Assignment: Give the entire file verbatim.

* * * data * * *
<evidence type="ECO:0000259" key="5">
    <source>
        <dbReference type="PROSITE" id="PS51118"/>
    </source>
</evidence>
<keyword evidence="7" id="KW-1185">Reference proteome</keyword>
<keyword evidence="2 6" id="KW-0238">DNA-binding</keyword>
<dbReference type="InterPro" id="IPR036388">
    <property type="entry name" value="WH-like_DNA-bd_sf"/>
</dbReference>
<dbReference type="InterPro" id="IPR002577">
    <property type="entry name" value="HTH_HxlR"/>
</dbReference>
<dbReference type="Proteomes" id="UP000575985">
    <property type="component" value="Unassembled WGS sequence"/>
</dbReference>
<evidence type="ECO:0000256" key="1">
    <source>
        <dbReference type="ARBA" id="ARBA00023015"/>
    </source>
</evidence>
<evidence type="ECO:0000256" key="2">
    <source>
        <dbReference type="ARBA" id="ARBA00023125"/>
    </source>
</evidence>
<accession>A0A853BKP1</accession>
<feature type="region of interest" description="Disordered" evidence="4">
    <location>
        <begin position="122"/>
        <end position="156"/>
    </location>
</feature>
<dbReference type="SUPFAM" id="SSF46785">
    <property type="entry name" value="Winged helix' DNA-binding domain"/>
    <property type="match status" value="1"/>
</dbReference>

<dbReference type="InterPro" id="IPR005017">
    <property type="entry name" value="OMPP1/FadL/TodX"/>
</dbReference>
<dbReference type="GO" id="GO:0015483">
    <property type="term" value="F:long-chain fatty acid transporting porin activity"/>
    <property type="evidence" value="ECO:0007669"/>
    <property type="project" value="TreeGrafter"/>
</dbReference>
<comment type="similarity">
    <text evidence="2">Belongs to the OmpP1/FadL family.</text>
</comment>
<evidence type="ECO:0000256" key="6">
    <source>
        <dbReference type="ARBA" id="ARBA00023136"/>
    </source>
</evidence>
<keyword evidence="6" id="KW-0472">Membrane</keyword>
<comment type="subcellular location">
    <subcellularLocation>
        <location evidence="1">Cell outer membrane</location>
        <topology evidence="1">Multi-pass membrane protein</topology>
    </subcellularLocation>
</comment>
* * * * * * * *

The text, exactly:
<evidence type="ECO:0000259" key="5">
    <source>
        <dbReference type="PROSITE" id="PS51118"/>
    </source>
</evidence>
<keyword evidence="7" id="KW-1185">Reference proteome</keyword>
<keyword evidence="2 6" id="KW-0238">DNA-binding</keyword>
<dbReference type="InterPro" id="IPR036388">
    <property type="entry name" value="WH-like_DNA-bd_sf"/>
</dbReference>
<dbReference type="InterPro" id="IPR002577">
    <property type="entry name" value="HTH_HxlR"/>
</dbReference>
<dbReference type="Proteomes" id="UP000575985">
    <property type="component" value="Unassembled WGS sequence"/>
</dbReference>
<evidence type="ECO:0000256" key="1">
    <source>
        <dbReference type="ARBA" id="ARBA00023015"/>
    </source>
</evidence>
<evidence type="ECO:0000256" key="2">
    <source>
        <dbReference type="ARBA" id="ARBA00023125"/>
    </source>
</evidence>
<accession>A0A853BKP1</accession>
<feature type="region of interest" description="Disordered" evidence="4">
    <location>
        <begin position="122"/>
        <end position="156"/>
    </location>
</feature>
<dbReference type="SUPFAM" id="SSF46785">
    <property type="entry name" value="Winged helix' DNA-binding domain"/>
    <property type="match status" value="1"/>
</dbReference>

<dbReference type="InterPro" id="IPR005017">
    <property type="entry name" value="OMPP1/FadL/TodX"/>
</dbReference>
<dbReference type="GO" id="GO:0015483">
    <property type="term" value="F:long-chain fatty acid transporting porin activity"/>
    <property type="evidence" value="ECO:0007669"/>
    <property type="project" value="TreeGrafter"/>
</dbReference>
<comment type="similarity">
    <text evidence="2">Belongs to the OmpP1/FadL family.</text>
</comment>
<evidence type="ECO:0000256" key="6">
    <source>
        <dbReference type="ARBA" id="ARBA00023136"/>
    </source>
</evidence>
<keyword evidence="6" id="KW-0472">Membrane</keyword>
<comment type="subcellular location">
    <subcellularLocation>
        <location evidence="1">Cell outer membrane</location>
        <topology evidence="1">Multi-pass membrane protein</topology>
    </subcellularLocation>
</comment>